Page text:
A skin mole is usually round or oval shaped. A mole is generally rather small in size, but in some cases it can have larger dimensions and various colours, ranging from pink, brown (the dome-shaped ones) to red and black (the flat ones). Moles are also called pigmentary nevi or melanocytic nevi as they represent pigment cell or melanocytes accumulations, the cells responsible for the coloration of the eyes and the skin. Theoretically, each person has a certain number of moles on their skin and statistically speaking, this number should range from 10 to 40 on a person’s body.
Moles or pigmentary nevi are mainly benign growths that appear at birth or immediately after (congenital nevi) or in time, usually during the first 20-25 years of life (acquired nevi). The latter ones are mostly caused by a prolonged exposure to harmful sunrays, tending to grow in number in the areas most frequently exposed and lacking protection. There are also cases when moles still continue to appear after the age of 30 or 40, however most of all disappearing in time.
The appearance of melanocytic nevi has the same rapport in both men and women. The only exception is represented by the skin colour. Thus, people with lighter skin are much more prone to developing moles than those with darker coloured skin, whose greater quantity of melanin in the skin ensures more protection against the appearance of nevi. Moles can also develop faster due to traumatic events such as 2nd degree skin burns, sunburns, toxic epidermal necrolysis or bullous epidermolysis (when blisters appear).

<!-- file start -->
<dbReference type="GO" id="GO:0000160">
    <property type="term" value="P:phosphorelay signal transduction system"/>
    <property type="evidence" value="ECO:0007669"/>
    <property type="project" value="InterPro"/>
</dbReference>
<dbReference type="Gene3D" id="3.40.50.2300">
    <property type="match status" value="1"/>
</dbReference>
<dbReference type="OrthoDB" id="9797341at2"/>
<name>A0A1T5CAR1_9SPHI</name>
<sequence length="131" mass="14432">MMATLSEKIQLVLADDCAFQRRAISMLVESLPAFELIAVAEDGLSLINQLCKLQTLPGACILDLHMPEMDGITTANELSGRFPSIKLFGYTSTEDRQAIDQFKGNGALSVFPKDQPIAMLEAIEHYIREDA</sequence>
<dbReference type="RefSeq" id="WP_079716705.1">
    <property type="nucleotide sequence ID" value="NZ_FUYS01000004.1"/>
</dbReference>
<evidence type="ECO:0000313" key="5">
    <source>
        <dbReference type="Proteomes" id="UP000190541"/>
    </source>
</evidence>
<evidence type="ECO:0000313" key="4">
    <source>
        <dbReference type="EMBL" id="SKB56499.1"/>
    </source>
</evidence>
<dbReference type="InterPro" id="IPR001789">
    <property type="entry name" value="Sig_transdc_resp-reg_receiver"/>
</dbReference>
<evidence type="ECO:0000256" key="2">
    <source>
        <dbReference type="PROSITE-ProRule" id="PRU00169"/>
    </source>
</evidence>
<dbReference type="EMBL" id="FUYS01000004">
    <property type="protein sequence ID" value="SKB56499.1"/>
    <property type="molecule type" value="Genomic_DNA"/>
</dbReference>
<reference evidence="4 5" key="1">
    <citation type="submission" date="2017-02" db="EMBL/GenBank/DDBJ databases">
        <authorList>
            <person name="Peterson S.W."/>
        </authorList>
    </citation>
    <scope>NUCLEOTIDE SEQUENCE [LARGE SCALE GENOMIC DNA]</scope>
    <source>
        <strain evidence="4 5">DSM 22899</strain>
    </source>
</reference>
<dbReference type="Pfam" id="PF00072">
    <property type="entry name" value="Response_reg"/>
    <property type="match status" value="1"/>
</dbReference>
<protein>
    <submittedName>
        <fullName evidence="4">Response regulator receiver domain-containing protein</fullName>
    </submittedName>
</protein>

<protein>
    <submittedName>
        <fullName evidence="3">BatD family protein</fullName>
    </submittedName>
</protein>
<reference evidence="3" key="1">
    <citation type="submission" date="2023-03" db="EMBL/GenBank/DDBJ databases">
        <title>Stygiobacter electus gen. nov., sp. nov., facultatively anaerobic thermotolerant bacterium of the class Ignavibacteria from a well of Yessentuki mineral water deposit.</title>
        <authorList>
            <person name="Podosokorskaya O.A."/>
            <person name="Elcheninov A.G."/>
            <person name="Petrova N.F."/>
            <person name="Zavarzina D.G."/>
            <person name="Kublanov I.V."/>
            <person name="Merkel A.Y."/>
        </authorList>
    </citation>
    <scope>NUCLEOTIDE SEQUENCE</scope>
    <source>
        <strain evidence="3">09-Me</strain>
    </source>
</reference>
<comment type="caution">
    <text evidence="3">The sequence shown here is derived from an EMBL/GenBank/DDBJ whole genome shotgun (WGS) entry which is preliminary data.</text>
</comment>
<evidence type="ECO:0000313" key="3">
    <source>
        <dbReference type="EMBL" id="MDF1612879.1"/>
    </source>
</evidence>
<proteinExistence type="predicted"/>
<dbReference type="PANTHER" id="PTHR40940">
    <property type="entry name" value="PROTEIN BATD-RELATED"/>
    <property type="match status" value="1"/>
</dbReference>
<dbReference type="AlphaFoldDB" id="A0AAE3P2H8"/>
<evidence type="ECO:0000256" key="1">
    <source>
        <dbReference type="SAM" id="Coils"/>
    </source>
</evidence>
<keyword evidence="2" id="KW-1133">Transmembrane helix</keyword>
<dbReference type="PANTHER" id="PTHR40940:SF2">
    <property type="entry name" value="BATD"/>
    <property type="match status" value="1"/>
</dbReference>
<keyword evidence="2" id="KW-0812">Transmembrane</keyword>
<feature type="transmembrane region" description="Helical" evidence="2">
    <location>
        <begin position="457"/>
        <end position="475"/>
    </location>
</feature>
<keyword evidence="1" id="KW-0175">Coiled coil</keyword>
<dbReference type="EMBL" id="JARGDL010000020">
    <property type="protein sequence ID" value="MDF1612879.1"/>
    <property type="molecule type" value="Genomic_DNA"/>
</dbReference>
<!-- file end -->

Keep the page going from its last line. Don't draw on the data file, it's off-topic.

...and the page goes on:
The existence of moles on the body shouldn’t create any serious health problems, but a number exceeding 40 such pigmentary spots could easily suggest a susceptibility to melanoma. As having previously mentioned, excessive sun exposure, as well as genetic factors can increase the chances to develop a type of melanoma. Other situations in which moles’ structure can be hindered are cosmetic treatments or aesthetic hair removal.
That’s why, when noticing a change in the mole’s shape, colour and size, you should immediately check it with a specialist or a doctor.